When you hear the words "sweet potato casserole," what comes to mind?
Is it a 9 by 13 topped with mini marshmallows, or does it get homemade fluff? Are the sweet potatoes mashed, or are they cooked gratin-style? Do you season with cinnamon or with Parmesan?
Sweet potato casseroles are like snowflakes: No two are alike (and they're all very special). While it's likely you'll have one on your Thanksgiving table, it's not likely that it will be the same iteration as the casserole at your neighbor's house.
But is yours better than theirs? You probably think so.
We editors all have strong allegiances to our particular ilk of casserole (or lack thereof), too. Here's a run-down of the particular sweet potato casserole each of us thinks is best (and why):
My mom reasoned "sweet potato casserole" sounded too sophisticated for her 5-ingredient sweet potato thing she's made every Thanksgiving (and Christmas) I can remember. She'd never thought about what it'd be called if ever put to paper; it was always just "sweet potatoes" to her and me—because the steps involved are little more than putting sweet potatoes in the oven with flavors that taste good on them, yet the results resemble something closer to mashed potatoes.
To make cheater’s sweet potato casserole: Sweet potatoes get parboiled for ease, sliced into coins, then layered on top of each other with brown sugar, cinnamon, dabs of butter, and pieces of orange in between. Sometimes it's zest and a squeeze of orange instead of whole pieces—depends on what my mom is feeling like. There's always brown sugar and cinnamon—never measured, just sprinkled evenly over each layer. And the butter isn't chilled and cubed like a planner would do; these pats are ripped from a stick of butter and patted down by my mom’s hands, which are coated with orange juice-affixed brown sugar.
I come from a divided Thanksgiving table. My dad, a child of the '40s, still carries a torch for a classic Rockwell Thanksgiving, while my mom, a late-50s baby who just missed the Era of Tupperware, begrudgingly bows to his two requests every year: canned cranberry sauce (with the rimmed edges) and sweet potato casserole. Table-mates include roasted lamb with mint sauce (no turkey—my mom is of the belief no one actually likes it), an array of roasted vegetables, and potatoes julienne. Yet sweet potato casserole and its aluminum-packed sidekick remain.
As a result, I have a selective snootiness about classic Thanksgiving food: I turn up my nose at green bean casserole with fried onions and can't see the point of stuffing, but I will happily defend mashed sweet potatoes topped with a thick layer of mini-marshmallows.
The beauty is in the balance it provides to the rest of the plate (because like most families, we are all for the eating-way-too-much tradition of Thanksgiving). After a few heaping bites of lamb (or turkey, if that’s your thing), a bite of sweet potatoes—made even sweeter by their sugared-gelatin topping—is welcome. Add some salt on top and you have the perfect union of sweet and salty—with a depth of flavor that goes beyond mashed Russets (which, let’s be honest, don’t really taste like much of anything). If that doesn’t convince you, how’s this: Marshmallows have the power to make one of the most addictive foods on the planet, chocolate, even more addictive, so apply that power to sweet potatoes and you’ve harnessed something to be truly grateful for.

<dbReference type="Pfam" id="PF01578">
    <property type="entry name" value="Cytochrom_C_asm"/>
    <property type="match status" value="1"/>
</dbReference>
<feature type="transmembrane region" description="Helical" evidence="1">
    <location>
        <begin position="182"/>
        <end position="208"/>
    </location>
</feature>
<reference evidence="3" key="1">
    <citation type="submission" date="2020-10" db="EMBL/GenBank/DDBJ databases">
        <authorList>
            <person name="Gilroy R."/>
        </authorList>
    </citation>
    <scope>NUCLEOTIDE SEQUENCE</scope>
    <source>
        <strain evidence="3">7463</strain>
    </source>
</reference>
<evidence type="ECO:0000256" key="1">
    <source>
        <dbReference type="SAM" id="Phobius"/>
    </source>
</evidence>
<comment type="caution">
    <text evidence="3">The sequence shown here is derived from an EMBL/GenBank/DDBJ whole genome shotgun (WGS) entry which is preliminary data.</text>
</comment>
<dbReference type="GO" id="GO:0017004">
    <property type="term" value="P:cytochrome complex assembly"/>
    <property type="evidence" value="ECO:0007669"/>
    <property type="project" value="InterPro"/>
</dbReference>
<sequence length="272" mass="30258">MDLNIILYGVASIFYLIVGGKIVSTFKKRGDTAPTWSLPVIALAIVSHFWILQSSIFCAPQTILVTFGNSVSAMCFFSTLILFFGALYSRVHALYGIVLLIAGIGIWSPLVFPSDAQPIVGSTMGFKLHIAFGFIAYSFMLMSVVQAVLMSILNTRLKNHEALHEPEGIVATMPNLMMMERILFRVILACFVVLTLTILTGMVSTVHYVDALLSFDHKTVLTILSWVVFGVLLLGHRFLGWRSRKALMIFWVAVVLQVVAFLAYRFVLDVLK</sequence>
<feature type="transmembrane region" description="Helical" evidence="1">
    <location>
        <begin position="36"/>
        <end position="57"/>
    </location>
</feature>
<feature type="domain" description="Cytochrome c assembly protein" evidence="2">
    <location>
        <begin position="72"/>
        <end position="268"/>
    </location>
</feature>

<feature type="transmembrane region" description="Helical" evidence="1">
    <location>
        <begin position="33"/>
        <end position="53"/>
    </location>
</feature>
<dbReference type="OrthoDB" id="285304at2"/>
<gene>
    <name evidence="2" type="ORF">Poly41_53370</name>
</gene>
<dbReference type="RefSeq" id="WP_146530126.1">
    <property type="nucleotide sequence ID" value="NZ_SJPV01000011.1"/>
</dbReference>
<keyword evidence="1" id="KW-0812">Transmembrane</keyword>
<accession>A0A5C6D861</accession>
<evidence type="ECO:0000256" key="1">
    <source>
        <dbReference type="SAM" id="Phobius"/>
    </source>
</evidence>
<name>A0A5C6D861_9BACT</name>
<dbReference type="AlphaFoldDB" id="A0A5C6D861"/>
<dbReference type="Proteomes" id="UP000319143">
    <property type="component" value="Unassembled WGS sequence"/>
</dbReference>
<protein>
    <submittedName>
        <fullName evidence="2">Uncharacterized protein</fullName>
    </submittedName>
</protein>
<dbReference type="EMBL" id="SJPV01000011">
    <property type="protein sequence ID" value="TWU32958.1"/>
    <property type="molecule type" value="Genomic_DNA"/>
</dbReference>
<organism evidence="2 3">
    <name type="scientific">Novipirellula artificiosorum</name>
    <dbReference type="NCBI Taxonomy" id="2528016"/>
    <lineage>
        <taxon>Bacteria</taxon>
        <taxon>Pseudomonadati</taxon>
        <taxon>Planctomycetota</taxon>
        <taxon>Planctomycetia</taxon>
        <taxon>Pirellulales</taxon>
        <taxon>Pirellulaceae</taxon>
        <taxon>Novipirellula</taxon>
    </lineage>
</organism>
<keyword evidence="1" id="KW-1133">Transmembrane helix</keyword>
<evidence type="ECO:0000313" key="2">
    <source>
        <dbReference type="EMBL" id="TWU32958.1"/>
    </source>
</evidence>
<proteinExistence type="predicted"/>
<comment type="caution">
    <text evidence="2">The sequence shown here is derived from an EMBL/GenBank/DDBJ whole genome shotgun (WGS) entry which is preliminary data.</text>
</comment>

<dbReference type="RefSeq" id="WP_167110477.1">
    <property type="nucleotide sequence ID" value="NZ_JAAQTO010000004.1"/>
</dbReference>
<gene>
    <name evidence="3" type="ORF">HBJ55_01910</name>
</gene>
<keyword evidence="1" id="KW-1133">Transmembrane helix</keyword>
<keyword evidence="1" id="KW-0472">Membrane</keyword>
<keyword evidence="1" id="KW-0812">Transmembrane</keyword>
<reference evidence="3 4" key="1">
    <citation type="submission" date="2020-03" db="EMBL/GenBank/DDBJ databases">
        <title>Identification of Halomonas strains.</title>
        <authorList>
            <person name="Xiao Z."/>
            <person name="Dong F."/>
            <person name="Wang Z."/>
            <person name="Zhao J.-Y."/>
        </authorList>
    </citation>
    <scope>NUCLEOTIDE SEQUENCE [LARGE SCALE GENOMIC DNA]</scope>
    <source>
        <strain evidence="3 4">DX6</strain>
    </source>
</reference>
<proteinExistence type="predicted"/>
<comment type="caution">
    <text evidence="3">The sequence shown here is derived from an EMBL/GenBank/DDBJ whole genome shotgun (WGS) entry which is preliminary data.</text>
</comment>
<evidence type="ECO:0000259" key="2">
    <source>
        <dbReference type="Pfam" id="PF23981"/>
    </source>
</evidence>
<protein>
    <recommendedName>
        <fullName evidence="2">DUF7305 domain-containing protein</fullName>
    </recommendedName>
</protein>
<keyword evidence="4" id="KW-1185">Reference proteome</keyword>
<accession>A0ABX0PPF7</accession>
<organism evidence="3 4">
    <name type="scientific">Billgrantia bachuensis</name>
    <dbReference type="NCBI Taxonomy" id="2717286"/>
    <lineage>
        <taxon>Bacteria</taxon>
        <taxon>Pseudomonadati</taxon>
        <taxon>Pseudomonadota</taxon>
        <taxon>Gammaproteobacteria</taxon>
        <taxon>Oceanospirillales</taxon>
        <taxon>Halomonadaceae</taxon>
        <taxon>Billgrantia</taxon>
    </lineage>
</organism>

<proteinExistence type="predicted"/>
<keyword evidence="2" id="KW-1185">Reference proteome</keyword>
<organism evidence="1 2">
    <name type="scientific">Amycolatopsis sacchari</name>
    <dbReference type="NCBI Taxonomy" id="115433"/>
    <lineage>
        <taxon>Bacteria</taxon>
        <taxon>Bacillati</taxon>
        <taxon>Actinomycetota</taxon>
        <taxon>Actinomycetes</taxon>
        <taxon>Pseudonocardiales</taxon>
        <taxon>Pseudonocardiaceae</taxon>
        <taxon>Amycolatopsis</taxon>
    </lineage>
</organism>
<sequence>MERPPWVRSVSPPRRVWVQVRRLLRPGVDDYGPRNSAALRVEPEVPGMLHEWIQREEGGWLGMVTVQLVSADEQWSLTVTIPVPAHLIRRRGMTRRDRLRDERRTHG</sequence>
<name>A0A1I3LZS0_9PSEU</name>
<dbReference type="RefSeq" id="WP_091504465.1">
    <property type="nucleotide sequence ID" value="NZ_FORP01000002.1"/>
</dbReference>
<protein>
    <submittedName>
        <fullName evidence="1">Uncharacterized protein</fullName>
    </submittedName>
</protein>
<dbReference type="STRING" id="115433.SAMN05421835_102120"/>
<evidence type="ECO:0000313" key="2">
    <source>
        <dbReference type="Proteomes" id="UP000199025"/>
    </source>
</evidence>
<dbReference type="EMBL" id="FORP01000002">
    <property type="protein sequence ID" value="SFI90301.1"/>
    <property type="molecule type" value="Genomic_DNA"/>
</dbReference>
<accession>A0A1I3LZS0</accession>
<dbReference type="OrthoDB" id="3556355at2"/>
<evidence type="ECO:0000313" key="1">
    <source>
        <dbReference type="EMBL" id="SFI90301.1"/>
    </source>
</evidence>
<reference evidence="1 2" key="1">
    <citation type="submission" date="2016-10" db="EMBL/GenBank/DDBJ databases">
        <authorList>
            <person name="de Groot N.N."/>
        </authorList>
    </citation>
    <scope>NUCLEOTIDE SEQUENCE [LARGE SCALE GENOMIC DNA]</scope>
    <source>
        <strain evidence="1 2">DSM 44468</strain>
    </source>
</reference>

First thing’s first: I love, love sweet potato casserole. Sweet-on-sweet makes for right-on-right. However, it’s not in my nature to let tradition be. So, for my first time cooking Thanksgiving dinner a few years ago, my mind wandered to ingredients that would give a little hmm to the classic casserole. I had coconut cream and coconut flakes in my pantry and the rest was history.
Oh, did I mention my sister and I are allergic to coconut? That was a Thanksgiving surprise! (Disclaimer: I still make this for Thanksgiving, so we’re not that allergic.)
When the Langes get together for Thanksgiving, it's a big affair (my father is the youngest of six, which makes for a lot of Langes), and we all look forward to my Aunt Carol's sweet potatoes. They are less of a sweet potato casserole and more of a mess of sweet potatoes, boiled and mashed and spread into a buttered casserole dish to be baked in the oven—but not before being sweetened lightly with maple syrup and spiked with so much bourbon it makes the hair on the back of your neck stand up. Sometimes there's fresh grated ginger blended in, too. It's (crucially, in my opinion) not a dessert, more of a twice-baked mashed potato situation, and takes very well to butter and salt; the thought of adding marshmallows to the top of it makes me want to lie down.